No salt for ice removal? Beet juice will do the trick
Recent snow and ice combined with frigid temperatures across the country can make ice clearing next to impossible.
It's been so cold in parts of Canada this year that some municipalities have taken to unusual methods to help with ice removal.
SEE ALSO: Old fashioned Canadian winter
Some say beets are delicious and when it comes to melting snow, officials say they can’t be beat.
Spitting salt onto icy roads is a great way to combat ice, but when temperatures dip below – 20, it's a losing battle.
That’s where the beet juice comes in.
It works for temperatures all the way down to -32 degrees and in the the city of Toronto, they've been spraying it in targeted areas for years.
The solution is also used in parts of western Canada, but the beet juice mania has yet to reach some main areas in the east.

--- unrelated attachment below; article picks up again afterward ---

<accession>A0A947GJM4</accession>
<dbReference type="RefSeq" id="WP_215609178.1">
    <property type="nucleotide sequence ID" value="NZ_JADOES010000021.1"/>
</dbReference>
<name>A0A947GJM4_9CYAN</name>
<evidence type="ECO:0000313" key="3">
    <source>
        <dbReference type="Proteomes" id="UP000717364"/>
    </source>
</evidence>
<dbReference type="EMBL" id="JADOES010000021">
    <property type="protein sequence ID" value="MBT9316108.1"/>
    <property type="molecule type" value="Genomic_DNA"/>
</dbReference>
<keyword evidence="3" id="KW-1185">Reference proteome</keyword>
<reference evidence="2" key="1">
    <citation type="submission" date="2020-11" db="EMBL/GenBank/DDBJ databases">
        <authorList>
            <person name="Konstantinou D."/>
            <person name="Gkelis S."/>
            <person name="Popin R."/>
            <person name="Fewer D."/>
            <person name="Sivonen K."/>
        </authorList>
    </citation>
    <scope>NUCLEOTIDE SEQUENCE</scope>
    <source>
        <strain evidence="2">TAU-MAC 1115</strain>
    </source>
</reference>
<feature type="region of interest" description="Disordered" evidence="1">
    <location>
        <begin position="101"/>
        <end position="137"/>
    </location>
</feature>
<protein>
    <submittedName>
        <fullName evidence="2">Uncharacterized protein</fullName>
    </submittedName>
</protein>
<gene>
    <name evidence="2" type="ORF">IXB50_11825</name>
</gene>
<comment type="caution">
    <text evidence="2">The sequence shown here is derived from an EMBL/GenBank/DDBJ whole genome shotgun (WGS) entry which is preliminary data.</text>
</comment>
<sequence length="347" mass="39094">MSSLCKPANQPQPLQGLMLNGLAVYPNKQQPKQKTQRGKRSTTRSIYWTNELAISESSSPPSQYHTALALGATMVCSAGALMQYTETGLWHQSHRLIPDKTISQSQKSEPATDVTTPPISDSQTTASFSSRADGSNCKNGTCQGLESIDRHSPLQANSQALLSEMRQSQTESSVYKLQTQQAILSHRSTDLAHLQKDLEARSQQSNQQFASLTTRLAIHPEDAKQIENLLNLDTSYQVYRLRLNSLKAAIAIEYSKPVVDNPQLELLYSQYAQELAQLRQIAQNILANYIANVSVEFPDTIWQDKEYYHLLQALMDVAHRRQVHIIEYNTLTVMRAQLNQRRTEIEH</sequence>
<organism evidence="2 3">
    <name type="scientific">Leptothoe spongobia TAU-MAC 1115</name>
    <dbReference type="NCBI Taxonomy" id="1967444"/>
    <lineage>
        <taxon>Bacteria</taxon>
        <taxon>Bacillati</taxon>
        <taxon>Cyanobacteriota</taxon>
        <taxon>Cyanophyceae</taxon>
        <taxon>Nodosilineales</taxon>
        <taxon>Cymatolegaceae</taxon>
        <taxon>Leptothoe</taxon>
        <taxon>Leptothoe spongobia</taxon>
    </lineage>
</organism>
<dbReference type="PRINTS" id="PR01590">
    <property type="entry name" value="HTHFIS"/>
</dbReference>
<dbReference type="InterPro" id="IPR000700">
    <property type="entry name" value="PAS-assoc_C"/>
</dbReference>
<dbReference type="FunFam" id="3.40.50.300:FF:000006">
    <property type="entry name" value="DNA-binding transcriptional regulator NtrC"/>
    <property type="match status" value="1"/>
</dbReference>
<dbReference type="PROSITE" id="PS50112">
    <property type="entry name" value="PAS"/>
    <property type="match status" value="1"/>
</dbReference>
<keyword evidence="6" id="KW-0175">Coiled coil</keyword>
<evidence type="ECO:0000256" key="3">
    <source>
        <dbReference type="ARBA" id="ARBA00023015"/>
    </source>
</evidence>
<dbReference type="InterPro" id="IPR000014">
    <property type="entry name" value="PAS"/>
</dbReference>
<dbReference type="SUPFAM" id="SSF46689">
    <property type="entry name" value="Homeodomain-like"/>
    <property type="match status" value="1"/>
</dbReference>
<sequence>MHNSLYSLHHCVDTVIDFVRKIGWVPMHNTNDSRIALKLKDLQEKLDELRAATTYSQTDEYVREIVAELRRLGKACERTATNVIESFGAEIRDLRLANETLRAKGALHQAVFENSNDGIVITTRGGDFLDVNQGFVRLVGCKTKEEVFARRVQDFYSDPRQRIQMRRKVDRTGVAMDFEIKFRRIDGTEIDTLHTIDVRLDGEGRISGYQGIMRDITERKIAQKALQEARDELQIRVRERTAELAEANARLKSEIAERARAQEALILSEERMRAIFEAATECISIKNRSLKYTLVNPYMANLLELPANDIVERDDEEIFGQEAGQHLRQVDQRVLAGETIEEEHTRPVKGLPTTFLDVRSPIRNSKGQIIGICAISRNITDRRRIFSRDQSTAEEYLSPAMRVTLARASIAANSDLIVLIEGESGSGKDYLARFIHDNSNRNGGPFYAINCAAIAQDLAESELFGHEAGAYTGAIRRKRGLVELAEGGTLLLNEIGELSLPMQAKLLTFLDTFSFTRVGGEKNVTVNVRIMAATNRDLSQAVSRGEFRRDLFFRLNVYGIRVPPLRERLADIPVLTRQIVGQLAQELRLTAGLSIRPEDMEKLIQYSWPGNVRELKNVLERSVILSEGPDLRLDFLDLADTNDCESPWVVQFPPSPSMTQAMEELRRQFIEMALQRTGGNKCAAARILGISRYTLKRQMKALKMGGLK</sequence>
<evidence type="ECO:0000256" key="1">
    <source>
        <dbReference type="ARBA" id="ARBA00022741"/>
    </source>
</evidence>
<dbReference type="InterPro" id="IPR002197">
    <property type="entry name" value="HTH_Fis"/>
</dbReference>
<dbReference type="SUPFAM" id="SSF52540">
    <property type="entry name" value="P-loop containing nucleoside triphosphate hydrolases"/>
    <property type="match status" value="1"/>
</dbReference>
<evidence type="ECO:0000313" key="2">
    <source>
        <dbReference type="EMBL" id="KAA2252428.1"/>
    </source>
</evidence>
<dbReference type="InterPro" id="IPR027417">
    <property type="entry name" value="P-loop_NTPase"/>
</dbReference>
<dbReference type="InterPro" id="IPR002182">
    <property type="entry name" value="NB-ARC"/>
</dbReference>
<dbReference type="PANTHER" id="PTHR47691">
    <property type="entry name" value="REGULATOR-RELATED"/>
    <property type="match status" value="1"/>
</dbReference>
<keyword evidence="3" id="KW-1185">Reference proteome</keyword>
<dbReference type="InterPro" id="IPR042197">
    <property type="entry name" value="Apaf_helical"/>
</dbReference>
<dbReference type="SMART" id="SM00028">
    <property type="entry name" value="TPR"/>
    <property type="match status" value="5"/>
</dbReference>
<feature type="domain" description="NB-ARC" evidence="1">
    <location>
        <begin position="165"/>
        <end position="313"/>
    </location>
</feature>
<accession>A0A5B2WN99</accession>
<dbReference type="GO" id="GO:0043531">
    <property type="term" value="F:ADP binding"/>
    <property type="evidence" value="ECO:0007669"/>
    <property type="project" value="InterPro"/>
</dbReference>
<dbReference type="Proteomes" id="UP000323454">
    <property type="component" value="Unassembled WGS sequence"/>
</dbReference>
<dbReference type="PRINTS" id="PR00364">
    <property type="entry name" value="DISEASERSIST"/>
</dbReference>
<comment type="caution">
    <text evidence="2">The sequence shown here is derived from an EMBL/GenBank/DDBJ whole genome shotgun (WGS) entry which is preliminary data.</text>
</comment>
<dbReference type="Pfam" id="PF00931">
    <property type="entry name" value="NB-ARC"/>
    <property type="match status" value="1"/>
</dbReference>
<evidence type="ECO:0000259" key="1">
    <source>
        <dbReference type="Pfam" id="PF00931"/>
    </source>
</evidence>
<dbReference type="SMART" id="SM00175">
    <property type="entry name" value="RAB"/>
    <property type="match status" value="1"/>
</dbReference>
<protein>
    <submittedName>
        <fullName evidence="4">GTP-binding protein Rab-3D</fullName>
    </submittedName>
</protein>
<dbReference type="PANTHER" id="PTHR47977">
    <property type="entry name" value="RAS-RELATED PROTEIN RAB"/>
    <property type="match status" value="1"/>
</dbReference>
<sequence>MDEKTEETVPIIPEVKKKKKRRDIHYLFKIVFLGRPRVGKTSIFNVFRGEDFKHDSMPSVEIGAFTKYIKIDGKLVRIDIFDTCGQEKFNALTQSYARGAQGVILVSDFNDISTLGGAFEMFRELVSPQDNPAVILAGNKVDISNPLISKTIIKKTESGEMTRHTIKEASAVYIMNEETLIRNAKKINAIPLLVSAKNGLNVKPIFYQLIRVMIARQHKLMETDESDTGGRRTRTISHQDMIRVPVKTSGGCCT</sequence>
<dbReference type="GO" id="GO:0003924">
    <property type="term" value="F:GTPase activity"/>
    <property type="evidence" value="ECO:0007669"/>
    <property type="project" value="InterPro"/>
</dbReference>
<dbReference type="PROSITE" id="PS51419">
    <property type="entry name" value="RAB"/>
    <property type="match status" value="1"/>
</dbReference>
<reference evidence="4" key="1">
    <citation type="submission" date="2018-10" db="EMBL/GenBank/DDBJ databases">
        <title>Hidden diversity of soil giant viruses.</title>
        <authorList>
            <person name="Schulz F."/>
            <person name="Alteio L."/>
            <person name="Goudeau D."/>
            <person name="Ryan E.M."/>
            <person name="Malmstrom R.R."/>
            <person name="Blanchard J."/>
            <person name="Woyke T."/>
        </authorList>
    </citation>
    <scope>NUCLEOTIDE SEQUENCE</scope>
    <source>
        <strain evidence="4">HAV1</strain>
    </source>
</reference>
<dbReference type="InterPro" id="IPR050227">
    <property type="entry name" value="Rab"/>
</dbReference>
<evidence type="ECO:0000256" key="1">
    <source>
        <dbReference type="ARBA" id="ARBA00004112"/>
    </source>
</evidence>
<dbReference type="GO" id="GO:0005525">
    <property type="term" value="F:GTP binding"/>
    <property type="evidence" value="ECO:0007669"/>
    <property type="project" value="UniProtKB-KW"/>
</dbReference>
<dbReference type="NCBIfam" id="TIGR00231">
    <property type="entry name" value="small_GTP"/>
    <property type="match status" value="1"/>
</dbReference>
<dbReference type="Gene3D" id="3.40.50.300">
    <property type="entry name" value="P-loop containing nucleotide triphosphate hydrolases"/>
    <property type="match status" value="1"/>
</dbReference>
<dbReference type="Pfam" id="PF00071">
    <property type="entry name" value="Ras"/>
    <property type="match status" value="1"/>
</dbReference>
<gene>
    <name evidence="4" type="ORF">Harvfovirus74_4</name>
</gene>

“For Halifax we've gone with just pure rock salt and we mix it to a particular salinity, but we have looked at the beet juice in the past," says Chris Mitchell, manager with the HRM Municipal Operations.
Sugar is often extracted from beets and the leftover molasses is what gets used on roads.
AVOID ICE CHIPPING
Those with ice on their driveways and sidewalks are urged to avoid any sort of ice chipping.
"Trying to get rid of the ice in that chipping fashion is a no-no," says Dr. Sasha Hamid of the Ontario Chiropractic Association. "You can really do some serious damage to the nerves in your hands and wrists up into your neck and also shoulder."
Dr. Hamid adds that patience is a virtue in times like this.
"So really waiting for a nicer day when you know the ice can come off nice and easy, but please avoid ice chipping."